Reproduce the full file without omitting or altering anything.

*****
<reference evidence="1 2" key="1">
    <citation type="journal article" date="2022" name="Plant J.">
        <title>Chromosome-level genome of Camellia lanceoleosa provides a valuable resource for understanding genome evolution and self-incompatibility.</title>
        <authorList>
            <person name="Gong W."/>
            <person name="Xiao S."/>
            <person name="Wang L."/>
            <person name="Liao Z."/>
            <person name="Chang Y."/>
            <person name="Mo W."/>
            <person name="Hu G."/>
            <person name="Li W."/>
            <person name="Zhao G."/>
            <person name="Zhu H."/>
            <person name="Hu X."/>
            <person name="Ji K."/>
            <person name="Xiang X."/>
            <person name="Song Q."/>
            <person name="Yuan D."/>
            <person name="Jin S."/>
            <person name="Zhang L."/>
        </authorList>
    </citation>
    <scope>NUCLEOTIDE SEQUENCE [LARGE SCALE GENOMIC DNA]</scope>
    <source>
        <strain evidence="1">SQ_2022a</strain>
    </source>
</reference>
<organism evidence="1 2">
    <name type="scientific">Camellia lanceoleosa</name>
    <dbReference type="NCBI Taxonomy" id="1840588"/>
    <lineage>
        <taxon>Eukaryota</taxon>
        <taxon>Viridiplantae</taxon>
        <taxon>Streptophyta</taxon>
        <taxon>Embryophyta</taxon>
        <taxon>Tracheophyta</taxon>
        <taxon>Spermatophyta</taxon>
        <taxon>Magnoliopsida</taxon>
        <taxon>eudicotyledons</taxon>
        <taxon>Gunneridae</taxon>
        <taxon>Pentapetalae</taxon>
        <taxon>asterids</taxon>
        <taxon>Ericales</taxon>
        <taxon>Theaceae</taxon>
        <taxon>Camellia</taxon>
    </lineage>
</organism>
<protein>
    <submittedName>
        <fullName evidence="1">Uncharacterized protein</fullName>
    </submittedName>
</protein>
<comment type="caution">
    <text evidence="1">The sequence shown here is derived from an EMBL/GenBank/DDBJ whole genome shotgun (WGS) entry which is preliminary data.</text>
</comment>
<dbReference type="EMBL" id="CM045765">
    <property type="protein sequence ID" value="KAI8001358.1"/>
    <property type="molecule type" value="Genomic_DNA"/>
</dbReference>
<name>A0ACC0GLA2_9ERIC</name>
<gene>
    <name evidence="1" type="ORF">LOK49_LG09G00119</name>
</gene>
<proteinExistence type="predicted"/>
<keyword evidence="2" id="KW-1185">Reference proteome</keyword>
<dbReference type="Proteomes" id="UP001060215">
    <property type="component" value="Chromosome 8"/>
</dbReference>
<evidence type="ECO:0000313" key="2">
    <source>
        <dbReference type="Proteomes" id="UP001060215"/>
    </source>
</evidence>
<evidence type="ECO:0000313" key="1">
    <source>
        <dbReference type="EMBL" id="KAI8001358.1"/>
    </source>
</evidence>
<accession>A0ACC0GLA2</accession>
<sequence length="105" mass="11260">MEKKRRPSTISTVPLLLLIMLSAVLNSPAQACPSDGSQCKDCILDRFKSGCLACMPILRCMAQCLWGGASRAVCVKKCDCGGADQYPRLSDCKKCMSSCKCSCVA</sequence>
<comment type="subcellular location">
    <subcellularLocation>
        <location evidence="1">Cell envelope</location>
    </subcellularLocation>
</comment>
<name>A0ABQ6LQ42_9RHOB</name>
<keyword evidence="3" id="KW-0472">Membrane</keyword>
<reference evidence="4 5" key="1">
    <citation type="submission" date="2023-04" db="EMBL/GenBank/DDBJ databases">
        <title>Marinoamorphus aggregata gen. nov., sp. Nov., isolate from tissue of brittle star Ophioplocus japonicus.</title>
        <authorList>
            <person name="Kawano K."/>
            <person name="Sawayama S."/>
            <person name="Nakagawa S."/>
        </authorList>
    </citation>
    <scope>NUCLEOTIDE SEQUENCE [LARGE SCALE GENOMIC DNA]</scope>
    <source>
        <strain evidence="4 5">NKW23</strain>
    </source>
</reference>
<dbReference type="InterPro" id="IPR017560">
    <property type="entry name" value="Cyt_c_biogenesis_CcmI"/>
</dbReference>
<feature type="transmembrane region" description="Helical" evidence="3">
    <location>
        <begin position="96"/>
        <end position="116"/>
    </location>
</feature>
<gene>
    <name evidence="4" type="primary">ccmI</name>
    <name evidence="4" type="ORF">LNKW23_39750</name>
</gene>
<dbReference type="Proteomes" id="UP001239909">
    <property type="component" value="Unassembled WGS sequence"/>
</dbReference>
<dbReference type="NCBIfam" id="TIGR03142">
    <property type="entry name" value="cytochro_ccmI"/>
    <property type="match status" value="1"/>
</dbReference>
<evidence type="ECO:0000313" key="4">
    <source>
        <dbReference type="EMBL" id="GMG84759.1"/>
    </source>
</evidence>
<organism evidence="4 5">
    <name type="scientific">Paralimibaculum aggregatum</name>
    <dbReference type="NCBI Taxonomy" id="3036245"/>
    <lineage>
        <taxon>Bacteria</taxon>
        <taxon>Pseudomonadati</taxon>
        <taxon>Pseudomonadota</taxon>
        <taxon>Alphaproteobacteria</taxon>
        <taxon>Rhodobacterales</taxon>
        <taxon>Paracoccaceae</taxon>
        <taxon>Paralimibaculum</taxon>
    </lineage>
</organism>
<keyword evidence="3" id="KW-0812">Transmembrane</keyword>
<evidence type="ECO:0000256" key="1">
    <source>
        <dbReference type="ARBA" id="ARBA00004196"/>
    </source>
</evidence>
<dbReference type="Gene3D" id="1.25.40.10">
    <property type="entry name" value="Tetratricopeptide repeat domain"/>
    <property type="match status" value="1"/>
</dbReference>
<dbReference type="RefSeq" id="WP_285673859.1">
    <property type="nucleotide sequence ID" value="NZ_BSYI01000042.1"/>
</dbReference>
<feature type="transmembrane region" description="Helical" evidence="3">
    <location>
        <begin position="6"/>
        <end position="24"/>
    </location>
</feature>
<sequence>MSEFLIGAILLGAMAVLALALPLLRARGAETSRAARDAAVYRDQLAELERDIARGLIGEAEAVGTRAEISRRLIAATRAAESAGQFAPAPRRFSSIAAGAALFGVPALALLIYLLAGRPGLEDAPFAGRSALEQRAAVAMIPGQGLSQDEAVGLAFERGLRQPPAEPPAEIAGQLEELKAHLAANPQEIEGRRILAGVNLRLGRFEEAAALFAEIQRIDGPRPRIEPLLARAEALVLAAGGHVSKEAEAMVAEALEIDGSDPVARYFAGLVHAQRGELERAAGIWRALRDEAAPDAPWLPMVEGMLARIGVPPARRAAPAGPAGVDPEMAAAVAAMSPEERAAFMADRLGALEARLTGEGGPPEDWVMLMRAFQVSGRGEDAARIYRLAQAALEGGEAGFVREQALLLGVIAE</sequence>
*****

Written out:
<reference evidence="1 2" key="1">
    <citation type="journal article" date="2022" name="Plant J.">
        <title>Chromosome-level genome of Camellia lanceoleosa provides a valuable resource for understanding genome evolution and self-incompatibility.</title>
        <authorList>
            <person name="Gong W."/>
            <person name="Xiao S."/>
            <person name="Wang L."/>
            <person name="Liao Z."/>
            <person name="Chang Y."/>
            <person name="Mo W."/>
            <person name="Hu G."/>
            <person name="Li W."/>
            <person name="Zhao G."/>
            <person name="Zhu H."/>
            <person name="Hu X."/>
            <person name="Ji K."/>
            <person name="Xiang X."/>
            <person name="Song Q."/>
            <person name="Yuan D."/>
            <person name="Jin S."/>
            <person name="Zhang L."/>
        </authorList>
    </citation>
    <scope>NUCLEOTIDE SEQUENCE [LARGE SCALE GENOMIC DNA]</scope>
    <source>
        <strain evidence="1">SQ_2022a</strain>
    </source>
</reference>
<organism evidence="1 2">
    <name type="scientific">Camellia lanceoleosa</name>
    <dbReference type="NCBI Taxonomy" id="1840588"/>
    <lineage>
        <taxon>Eukaryota</taxon>
        <taxon>Viridiplantae</taxon>
        <taxon>Streptophyta</taxon>
        <taxon>Embryophyta</taxon>
        <taxon>Tracheophyta</taxon>
        <taxon>Spermatophyta</taxon>
        <taxon>Magnoliopsida</taxon>
        <taxon>eudicotyledons</taxon>
        <taxon>Gunneridae</taxon>
        <taxon>Pentapetalae</taxon>
        <taxon>asterids</taxon>
        <taxon>Ericales</taxon>
        <taxon>Theaceae</taxon>
        <taxon>Camellia</taxon>
    </lineage>
</organism>
<protein>
    <submittedName>
        <fullName evidence="1">Uncharacterized protein</fullName>
    </submittedName>
</protein>
<comment type="caution">
    <text evidence="1">The sequence shown here is derived from an EMBL/GenBank/DDBJ whole genome shotgun (WGS) entry which is preliminary data.</text>
</comment>
<dbReference type="EMBL" id="CM045765">
    <property type="protein sequence ID" value="KAI8001358.1"/>
    <property type="molecule type" value="Genomic_DNA"/>
</dbReference>
<name>A0ACC0GLA2_9ERIC</name>
<gene>
    <name evidence="1" type="ORF">LOK49_LG09G00119</name>
</gene>
<proteinExistence type="predicted"/>
<keyword evidence="2" id="KW-1185">Reference proteome</keyword>
<dbReference type="Proteomes" id="UP001060215">
    <property type="component" value="Chromosome 8"/>
</dbReference>
<evidence type="ECO:0000313" key="2">
    <source>
        <dbReference type="Proteomes" id="UP001060215"/>
    </source>
</evidence>
<evidence type="ECO:0000313" key="1">
    <source>
        <dbReference type="EMBL" id="KAI8001358.1"/>
    </source>
</evidence>
<accession>A0ACC0GLA2</accession>
<sequence length="105" mass="11260">MEKKRRPSTISTVPLLLLIMLSAVLNSPAQACPSDGSQCKDCILDRFKSGCLACMPILRCMAQCLWGGASRAVCVKKCDCGGADQYPRLSDCKKCMSSCKCSCVA</sequence>
<comment type="subcellular location">
    <subcellularLocation>
        <location evidence="1">Cell envelope</location>
    </subcellularLocation>
</comment>
<name>A0ABQ6LQ42_9RHOB</name>
<keyword evidence="3" id="KW-0472">Membrane</keyword>
<reference evidence="4 5" key="1">
    <citation type="submission" date="2023-04" db="EMBL/GenBank/DDBJ databases">
        <title>Marinoamorphus aggregata gen. nov., sp. Nov., isolate from tissue of brittle star Ophioplocus japonicus.</title>
        <authorList>
            <person name="Kawano K."/>
            <person name="Sawayama S."/>
            <person name="Nakagawa S."/>
        </authorList>
    </citation>
    <scope>NUCLEOTIDE SEQUENCE [LARGE SCALE GENOMIC DNA]</scope>
    <source>
        <strain evidence="4 5">NKW23</strain>
    </source>
</reference>
<dbReference type="InterPro" id="IPR017560">
    <property type="entry name" value="Cyt_c_biogenesis_CcmI"/>
</dbReference>
<feature type="transmembrane region" description="Helical" evidence="3">
    <location>
        <begin position="96"/>
        <end position="116"/>
    </location>
</feature>
<gene>
    <name evidence="4" type="primary">ccmI</name>
    <name evidence="4" type="ORF">LNKW23_39750</name>
</gene>
<dbReference type="Proteomes" id="UP001239909">
    <property type="component" value="Unassembled WGS sequence"/>
</dbReference>
<dbReference type="NCBIfam" id="TIGR03142">
    <property type="entry name" value="cytochro_ccmI"/>
    <property type="match status" value="1"/>
</dbReference>
<evidence type="ECO:0000313" key="4">
    <source>
        <dbReference type="EMBL" id="GMG84759.1"/>
    </source>
</evidence>
<organism evidence="4 5">
    <name type="scientific">Paralimibaculum aggregatum</name>
    <dbReference type="NCBI Taxonomy" id="3036245"/>
    <lineage>
        <taxon>Bacteria</taxon>
        <taxon>Pseudomonadati</taxon>
        <taxon>Pseudomonadota</taxon>
        <taxon>Alphaproteobacteria</taxon>
        <taxon>Rhodobacterales</taxon>
        <taxon>Paracoccaceae</taxon>
        <taxon>Paralimibaculum</taxon>
    </lineage>
</organism>
<keyword evidence="3" id="KW-0812">Transmembrane</keyword>
<evidence type="ECO:0000256" key="1">
    <source>
        <dbReference type="ARBA" id="ARBA00004196"/>
    </source>
</evidence>
<dbReference type="Gene3D" id="1.25.40.10">
    <property type="entry name" value="Tetratricopeptide repeat domain"/>
    <property type="match status" value="1"/>
</dbReference>
<dbReference type="RefSeq" id="WP_285673859.1">
    <property type="nucleotide sequence ID" value="NZ_BSYI01000042.1"/>
</dbReference>
<feature type="transmembrane region" description="Helical" evidence="3">
    <location>
        <begin position="6"/>
        <end position="24"/>
    </location>
</feature>
<sequence>MSEFLIGAILLGAMAVLALALPLLRARGAETSRAARDAAVYRDQLAELERDIARGLIGEAEAVGTRAEISRRLIAATRAAESAGQFAPAPRRFSSIAAGAALFGVPALALLIYLLAGRPGLEDAPFAGRSALEQRAAVAMIPGQGLSQDEAVGLAFERGLRQPPAEPPAEIAGQLEELKAHLAANPQEIEGRRILAGVNLRLGRFEEAAALFAEIQRIDGPRPRIEPLLARAEALVLAAGGHVSKEAEAMVAEALEIDGSDPVARYFAGLVHAQRGELERAAGIWRALRDEAAPDAPWLPMVEGMLARIGVPPARRAAPAGPAGVDPEMAAAVAAMSPEERAAFMADRLGALEARLTGEGGPPEDWVMLMRAFQVSGRGEDAARIYRLAQAALEGGEAGFVREQALLLGVIAE</sequence>